Australians Urged to Make Most of Pineapples Glut

By Nina Nguyen
Nina Nguyen
Nina Nguyen
Nina Nguyen is a reporter based in Sydney. She covers Australian news with a focus on social, cultural, and identity issues. She is fluent in Vietnamese. Contact her at
January 31, 2023Updated: January 31, 2023

Pineapple lovers are lucky to enjoy a glut of tropical fruit at a cheap price as the crop ripened prematurely after an unseasonal winter rain in Queensland.

The cold and wet snap in the sunshine state is expected to result in millions of pineapples—or 70 percent of the annual crop ripening all at once instead of spreading out all year round like usual.

It is the first mass natural flowering event in 50 years.

Samuel Pike, a fourth-generation pineapple grower, said farmers were racing with the time and encouraged Australians to help with the glut.

“Usually, a crop would spread out over eight to 10 months, but it’s pretty well all going to come within two weeks,” he told AAP.

“There’s going to be a lot of pineapples around, it’s going to be good quality, and it’s going to be probably cheaper than you would normally see it.”

But the surplus will be short-lived as most of the pineapples would be too ripe within weeks.

“Soon, they’ll be very scarce and probably quite expensive,” Pike added.

Many pineapple growers will be unable to pick their crops in time, forcing farmers to plough entire fields of rotten fruit back into the ground.

“Take advantage of our misfortune and load up on a few pineapples, cut them up and put them in the freezer and keep them for the rest of the year,” Pike said.

Rachel Chambers, chief executive of industry group Growcom, said the prematurely ripened crop would come at a loss to farmers.

“The plants will just get chopped up and returned to the earth,” she said.

“There’re no imported pineapples; we don’t export the pineapples, so basically, Australian consumers are the only chance we’ve got.”

Epoch Times Photo
Pineapples fill a pallet as volunteers load plastic bags with food and goods, to serve the thousands of people waiting in line during the weekly food pantry service run by Grace Ministries of the North Shore in Everett, Massachusetts on May 10, 2020. (Photo by Joseph Prezioso / AFP via Getty Images)

Chambers urged Australians to add pineapples to their shopping list and “eat through as many pineapples as they can.”

Large Domestic Industry

Australian pineapple production’s value was estimated to be A$47 million (US$33 billion) in 2018-2019, according to Plant Health Australia, the national coordinator of the government-industry partnership for plant biosecurity in Australia. The industry predicted that in 2020 about 49,577 tonnes of fresh fruit and 21,056 tonnes of processed fruit were marketed.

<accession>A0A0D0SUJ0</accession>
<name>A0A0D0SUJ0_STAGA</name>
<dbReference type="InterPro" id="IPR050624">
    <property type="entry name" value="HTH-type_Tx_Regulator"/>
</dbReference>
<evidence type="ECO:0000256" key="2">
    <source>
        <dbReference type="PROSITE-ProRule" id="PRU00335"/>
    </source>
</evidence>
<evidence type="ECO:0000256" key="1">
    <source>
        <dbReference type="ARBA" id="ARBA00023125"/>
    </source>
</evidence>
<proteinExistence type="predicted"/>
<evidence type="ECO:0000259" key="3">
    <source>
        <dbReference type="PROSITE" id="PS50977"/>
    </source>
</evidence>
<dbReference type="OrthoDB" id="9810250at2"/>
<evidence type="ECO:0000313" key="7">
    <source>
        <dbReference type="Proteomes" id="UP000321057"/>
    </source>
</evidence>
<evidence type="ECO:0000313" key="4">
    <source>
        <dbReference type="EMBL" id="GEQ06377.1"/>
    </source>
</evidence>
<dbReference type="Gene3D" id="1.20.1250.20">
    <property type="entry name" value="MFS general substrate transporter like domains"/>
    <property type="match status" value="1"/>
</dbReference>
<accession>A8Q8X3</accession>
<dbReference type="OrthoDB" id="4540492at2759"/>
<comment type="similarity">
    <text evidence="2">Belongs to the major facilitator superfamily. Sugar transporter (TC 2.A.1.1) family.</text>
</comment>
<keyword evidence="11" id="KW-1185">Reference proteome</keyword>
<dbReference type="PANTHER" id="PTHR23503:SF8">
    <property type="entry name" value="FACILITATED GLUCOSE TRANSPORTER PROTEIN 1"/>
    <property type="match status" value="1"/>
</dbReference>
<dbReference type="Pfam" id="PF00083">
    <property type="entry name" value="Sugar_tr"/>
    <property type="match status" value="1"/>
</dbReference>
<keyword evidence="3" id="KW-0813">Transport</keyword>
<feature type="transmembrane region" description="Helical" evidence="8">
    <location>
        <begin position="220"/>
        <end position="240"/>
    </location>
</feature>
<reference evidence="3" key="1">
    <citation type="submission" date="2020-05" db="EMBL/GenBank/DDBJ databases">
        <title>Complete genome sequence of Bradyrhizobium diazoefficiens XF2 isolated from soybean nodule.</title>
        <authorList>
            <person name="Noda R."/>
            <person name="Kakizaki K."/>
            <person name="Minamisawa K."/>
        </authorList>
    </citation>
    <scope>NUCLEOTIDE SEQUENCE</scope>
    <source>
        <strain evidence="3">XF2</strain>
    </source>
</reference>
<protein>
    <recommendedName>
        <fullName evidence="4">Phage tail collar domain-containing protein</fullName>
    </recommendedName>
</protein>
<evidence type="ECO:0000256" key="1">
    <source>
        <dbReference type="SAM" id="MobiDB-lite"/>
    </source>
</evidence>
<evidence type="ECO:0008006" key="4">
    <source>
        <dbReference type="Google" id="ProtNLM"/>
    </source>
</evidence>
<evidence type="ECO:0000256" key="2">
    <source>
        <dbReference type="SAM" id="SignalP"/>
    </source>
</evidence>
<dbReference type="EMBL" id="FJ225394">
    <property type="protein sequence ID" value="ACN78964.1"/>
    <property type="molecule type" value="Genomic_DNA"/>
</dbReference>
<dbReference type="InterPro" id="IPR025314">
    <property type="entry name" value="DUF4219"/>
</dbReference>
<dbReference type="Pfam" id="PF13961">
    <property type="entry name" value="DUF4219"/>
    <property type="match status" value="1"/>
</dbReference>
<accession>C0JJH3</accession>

“The farm gate value for fresh fruit is A$1,140 per tonne (US$802), and the average price for processed fruit is A$366 (US$257) per tonne,” Plant Health Australia said on their website.

“Australia produces less than one per cent of the world’s fresh pineapple but supplies almost the entire domestic market.”

Australian pineapples are mostly grown in Queensland, with most of the pineapple enterprises locate in south-east Queensland (particularly the Sunshine Coast hinterland, Maryborough and Wide Bay areas), the Yeppoon area and North Queensland, including Mareeba and Mossman. A small number of pineapples are now also grown in the Northern Territory.

Consumers Continue To Suffer From Rising Food Costs

It comes as good news for consumers who continued to face rising fruit prices after a rolling sequence of natural disasters, skyrocketing fuel and fertiliser costs, and the lack of migrant workers each had a cumulative effect on the prices of fresh fruit and vegetables.

Last year, floodwaters inundated some of Australia’s most productive agricultural land in New South Wales, Victoria and Tasmania.

Australia’s annual food price inflation during the last three months in 2022 climbed to 9.2 percent, which is the highest level since Q3 2006 amid robust consumption during the festive season and a reopened economy after the pandemic, according to Trading Economics.

Compared to bread, oils and fats and dairy products, costs grew at a softer pace for other cereal products (13.1 percent vs 13.2 percent); fruit (12.6 percent vs 14.6 percent); beef and veal (8.6 percent vs 9.3 percent); and vegetables (5.7 percent vs 17.2 percent).

AAP contributed to this article